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HomeNewsTanzania: BMI predicts slight growth of Botswana's GDP in 2014

Tanzania: BMI predicts slight growth of Botswana’s GDP in 2014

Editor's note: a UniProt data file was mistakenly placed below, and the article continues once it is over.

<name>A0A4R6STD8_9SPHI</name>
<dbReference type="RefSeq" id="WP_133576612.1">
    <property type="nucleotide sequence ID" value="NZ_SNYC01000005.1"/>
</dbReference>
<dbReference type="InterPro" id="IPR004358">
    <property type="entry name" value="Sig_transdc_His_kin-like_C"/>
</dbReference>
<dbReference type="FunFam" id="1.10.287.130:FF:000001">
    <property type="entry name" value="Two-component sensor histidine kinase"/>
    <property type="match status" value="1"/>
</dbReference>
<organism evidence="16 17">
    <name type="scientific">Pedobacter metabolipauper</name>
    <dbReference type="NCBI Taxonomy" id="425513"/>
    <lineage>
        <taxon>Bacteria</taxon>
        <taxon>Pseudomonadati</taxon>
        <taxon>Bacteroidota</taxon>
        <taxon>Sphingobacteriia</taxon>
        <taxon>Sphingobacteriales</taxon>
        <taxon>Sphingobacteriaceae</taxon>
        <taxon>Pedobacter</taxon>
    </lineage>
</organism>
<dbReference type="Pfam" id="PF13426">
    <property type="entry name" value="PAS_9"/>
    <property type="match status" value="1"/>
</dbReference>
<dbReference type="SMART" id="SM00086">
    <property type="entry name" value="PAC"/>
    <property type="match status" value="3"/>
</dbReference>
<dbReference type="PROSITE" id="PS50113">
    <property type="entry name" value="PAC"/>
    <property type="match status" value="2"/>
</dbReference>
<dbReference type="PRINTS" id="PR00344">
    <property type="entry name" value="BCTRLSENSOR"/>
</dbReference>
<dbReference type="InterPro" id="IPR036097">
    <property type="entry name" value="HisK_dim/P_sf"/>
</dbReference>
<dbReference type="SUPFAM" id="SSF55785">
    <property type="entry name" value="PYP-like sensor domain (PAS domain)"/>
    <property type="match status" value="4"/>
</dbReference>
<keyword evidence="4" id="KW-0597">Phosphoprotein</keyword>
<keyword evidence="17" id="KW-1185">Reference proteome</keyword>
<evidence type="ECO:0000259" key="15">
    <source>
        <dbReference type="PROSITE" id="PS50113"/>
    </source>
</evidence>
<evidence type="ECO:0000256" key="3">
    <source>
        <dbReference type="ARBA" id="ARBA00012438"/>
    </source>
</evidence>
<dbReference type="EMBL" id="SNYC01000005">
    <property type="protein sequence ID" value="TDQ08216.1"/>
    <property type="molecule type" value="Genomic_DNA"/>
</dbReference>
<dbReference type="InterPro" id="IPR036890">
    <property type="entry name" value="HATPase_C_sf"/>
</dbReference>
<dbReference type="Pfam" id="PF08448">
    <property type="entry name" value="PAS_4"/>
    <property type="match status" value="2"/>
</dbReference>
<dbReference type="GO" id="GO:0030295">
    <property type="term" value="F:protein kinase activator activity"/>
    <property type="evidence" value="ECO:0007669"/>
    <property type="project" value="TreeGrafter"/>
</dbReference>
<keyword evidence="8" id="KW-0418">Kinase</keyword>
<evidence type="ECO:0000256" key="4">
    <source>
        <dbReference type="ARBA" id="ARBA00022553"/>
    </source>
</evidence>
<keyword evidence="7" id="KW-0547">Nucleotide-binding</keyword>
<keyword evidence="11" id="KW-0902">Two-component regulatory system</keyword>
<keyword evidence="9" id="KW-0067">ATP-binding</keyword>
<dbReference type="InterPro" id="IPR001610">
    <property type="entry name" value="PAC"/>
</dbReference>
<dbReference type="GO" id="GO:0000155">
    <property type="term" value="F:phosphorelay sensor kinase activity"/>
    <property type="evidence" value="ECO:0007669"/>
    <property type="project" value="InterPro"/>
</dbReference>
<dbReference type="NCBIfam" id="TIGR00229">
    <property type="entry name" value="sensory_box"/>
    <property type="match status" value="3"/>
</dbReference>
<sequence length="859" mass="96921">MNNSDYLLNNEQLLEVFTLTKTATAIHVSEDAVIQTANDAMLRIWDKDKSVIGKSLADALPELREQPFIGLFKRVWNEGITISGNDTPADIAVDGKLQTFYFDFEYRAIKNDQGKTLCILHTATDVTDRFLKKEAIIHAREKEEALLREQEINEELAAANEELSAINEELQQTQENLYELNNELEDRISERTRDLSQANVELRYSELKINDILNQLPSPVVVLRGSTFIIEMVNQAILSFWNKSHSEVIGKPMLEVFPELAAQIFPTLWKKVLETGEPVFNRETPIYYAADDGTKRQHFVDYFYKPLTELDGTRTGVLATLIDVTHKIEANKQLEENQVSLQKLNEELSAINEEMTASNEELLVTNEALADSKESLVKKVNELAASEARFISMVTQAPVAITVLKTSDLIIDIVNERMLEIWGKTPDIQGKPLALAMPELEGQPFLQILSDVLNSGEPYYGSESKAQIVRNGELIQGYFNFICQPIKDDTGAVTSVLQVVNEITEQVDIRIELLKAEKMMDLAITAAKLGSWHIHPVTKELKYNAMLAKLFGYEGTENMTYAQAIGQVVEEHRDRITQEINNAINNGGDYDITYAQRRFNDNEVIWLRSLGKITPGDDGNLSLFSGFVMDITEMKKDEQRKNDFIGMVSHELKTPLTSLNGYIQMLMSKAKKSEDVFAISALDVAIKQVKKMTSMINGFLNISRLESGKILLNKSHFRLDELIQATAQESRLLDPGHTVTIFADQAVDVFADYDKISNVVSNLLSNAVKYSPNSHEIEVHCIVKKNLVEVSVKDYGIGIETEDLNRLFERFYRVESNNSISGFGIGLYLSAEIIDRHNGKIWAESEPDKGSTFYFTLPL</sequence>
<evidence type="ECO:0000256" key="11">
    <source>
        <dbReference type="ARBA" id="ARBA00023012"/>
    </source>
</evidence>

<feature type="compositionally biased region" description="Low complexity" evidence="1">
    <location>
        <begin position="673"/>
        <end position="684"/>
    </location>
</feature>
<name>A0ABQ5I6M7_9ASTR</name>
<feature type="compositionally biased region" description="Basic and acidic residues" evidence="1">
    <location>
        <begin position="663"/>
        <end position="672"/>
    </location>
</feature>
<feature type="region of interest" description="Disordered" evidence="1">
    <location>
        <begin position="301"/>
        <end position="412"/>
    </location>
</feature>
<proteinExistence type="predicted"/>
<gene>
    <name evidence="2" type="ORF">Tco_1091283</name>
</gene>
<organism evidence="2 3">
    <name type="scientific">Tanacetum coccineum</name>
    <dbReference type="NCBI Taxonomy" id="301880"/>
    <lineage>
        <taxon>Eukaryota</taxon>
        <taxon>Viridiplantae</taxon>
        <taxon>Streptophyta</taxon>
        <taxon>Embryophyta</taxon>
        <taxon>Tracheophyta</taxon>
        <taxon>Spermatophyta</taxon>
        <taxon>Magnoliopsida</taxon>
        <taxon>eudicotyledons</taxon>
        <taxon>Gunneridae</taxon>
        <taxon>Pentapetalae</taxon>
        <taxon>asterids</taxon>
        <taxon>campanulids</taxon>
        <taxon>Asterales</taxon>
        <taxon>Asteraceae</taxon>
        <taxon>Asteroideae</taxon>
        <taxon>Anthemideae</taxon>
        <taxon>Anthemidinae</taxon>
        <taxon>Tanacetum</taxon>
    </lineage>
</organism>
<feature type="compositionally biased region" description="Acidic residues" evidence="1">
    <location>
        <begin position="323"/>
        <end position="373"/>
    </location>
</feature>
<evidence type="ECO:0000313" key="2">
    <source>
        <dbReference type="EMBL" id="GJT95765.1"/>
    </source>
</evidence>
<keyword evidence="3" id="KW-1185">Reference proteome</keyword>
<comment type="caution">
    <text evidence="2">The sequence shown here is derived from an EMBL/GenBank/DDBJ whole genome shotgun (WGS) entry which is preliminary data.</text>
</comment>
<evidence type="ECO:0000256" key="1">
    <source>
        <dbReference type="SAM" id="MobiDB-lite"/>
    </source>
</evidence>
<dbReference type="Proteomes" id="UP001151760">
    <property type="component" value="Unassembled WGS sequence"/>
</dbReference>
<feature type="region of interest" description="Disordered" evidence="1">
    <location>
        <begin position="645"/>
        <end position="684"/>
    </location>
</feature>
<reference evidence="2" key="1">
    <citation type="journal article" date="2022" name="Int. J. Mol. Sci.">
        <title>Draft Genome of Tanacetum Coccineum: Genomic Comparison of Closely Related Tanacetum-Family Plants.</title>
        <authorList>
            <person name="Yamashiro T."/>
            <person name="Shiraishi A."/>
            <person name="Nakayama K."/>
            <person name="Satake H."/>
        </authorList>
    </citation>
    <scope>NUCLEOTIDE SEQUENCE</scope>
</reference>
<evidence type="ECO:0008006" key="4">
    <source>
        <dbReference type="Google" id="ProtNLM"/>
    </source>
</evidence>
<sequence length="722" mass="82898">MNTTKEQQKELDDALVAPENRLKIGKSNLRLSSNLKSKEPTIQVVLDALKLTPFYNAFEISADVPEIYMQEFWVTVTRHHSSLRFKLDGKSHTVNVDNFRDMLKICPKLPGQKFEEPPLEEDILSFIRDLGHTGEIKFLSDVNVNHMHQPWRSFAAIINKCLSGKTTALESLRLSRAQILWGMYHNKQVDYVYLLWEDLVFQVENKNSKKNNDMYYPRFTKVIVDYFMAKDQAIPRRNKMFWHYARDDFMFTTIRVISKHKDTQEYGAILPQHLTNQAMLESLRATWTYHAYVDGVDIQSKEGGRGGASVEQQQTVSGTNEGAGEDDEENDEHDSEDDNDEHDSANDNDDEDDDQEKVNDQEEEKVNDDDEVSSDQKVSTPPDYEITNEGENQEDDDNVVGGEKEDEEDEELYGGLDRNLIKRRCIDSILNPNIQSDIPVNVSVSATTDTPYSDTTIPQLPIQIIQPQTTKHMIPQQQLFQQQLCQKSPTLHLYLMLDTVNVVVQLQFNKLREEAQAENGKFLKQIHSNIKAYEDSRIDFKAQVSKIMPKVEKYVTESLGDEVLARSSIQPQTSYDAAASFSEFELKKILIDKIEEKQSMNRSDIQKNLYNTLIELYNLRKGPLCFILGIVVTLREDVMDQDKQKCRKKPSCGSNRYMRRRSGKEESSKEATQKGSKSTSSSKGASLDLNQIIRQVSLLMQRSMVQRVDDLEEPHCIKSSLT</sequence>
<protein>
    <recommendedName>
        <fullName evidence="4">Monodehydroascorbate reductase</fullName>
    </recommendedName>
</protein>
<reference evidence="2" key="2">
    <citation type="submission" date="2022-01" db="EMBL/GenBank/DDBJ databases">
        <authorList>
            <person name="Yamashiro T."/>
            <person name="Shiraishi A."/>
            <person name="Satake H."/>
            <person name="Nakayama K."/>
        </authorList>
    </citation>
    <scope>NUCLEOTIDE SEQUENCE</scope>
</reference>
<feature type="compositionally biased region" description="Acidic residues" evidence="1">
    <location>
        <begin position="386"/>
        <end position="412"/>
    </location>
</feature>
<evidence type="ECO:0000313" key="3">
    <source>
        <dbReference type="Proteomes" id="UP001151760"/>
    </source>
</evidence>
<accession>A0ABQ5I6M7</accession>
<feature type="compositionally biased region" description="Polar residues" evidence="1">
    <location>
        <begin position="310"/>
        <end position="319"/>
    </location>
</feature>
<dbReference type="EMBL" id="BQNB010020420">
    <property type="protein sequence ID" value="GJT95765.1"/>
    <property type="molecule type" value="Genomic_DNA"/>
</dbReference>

Botswana is poised to experience a slight pick-up in the economy this year on the back of rising diamond exports, falling inflation and loose monetary policy, coupled with continued investment in developing new mining industries in the country, according to a forecast by the UK-based Business Monitor International (BMI). “We forecast real GDP growth of 4.7 percent in 2014 (from an estimated 4.4 percent in 2013), followed by 4.9 percent in 2015,” BMI said in a brief, made available to PANA here Saturday. BMI said it believed that the Bank of Botswana would continue with its accommodative monetary policy through 2014, in a bid to stimulate domestic demand. “The latest interest rate cut of 50 basis points in December 2013 is in line with this stance, and with price growth at multi-year lows there is scope for the bank to make further cuts if necessary. “We believe that Botswana will continue in its bid to rebuild its fiscal buffers with its next budget, due in February, through clamping down on current spending,” said BMI, noting that the southern Africa country “may struggle to do this in an election year, though improved export receipts will help it in its aim.” With general elections due in October 2014, political parties in Botswana are beginning their campaigns. According to the BMI forecast, the ruling Botswana Democratic Party will maintain its dominance as the opposition coalition has begun to fragment already. “Participation rates are in focus, with a campaign to increase voter turnout underway, though this is unlikely to have great bearing on the election given its current success rate,” the firm observed. However, BMI noted risks to its forecasts posed by ongoing revisions to Botswana’s national accounts estimates. “Amid ongoing efforts by Statistics Botswana to more accurately portray the size and structure of the economy, GDP estimates remain subject to frequent and often notable adjustments. “Given Botswana’s dependence on imported energy and food any unexpected rise in global food or oil prices beyond our current projections would pose a risk to our growth outlook,” the firm added.


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